WWI in the Herald: Archive


An effort is being made by the National Rifle Association to form a corps of sharpshooters for service abroad.

All the rifle clubs of New South Wales have been circularised, asking for volunteers between 18 and 45 years old.

As there are over 20,000 riflemen in the State, it is considered there should be no difficulty in forming the corps.

London, Monday.

A combined Admiralty and War Office communique has been issued.

The general attack in the Dardanelles by the fleet and army was resumed yesterday.

Disembarkation of the army, covered by the fleet, was begun before sunrise at various points on the Gallipoli Peninsula, and, despite the serious opposition of the enemy, from behind strong entrenchments and entanglements, was completely successful.

Before nightfall, a large force had been established ashore, and the landing of troops continues.

London, Tuesday.

“The Times” welcomes the landing of General Sir Ian Hamilton’s army at the Dardanelles. It says it would seem that there was conjoint action between the two services throughout.

It is probable that the navy was watching the lines at Bulair while the landing force was attacking the south-westerly end of the Gallipoli Peninsula in order to cover further landing operations.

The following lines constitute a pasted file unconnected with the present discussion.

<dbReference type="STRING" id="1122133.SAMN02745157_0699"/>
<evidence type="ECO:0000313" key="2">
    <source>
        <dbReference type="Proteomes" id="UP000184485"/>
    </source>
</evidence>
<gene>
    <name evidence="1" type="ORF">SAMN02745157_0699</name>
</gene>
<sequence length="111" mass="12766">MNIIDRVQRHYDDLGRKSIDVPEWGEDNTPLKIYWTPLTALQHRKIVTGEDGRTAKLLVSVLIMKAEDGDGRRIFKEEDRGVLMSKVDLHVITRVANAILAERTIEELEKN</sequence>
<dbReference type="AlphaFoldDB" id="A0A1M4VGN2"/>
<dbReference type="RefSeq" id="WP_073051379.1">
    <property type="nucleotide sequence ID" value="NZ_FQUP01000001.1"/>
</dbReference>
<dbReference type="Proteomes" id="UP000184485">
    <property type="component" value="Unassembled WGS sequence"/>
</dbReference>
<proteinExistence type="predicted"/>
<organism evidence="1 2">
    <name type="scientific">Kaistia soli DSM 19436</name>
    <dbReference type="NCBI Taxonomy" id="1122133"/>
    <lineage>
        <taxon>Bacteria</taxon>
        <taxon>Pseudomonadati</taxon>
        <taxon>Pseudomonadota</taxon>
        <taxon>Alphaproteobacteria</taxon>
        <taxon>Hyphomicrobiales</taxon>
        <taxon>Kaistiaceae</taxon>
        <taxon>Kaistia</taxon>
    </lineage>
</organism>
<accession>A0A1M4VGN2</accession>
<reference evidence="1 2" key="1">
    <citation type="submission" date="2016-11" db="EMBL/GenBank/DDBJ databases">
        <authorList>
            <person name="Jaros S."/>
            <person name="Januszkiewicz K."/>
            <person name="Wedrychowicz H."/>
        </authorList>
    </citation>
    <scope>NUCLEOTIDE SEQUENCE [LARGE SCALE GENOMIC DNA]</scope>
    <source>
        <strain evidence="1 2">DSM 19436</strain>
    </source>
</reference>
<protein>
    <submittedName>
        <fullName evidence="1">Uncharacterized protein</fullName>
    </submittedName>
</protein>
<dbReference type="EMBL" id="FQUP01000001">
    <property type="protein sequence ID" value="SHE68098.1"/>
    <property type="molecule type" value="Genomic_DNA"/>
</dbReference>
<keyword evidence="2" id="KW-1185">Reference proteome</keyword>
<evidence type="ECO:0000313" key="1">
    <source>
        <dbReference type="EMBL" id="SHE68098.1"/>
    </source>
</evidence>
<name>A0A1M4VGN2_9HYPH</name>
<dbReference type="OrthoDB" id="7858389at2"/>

The attention of the Germans and Turks was diverted by feints at other points, giving the Allies in Gallipoli time to entrench, which they have done successfully.

Melbourne, Tuesday.

Senator Pearce, the Minister for De fence, said today that the authorities were unable to recognise any special military corps such as the Sharpshooters Corps suggested in Sydney.

“The place for the good shots is with the bad shots, so that the general shooting standard would be raised,” he added.

(From Embarkation Rolls)

Pte Charles McKeachie, West Maitland, 9th Reinfts 7th ALH Regt

Pte Sidney James Wynne, East Maitland, 13th Inf Bn

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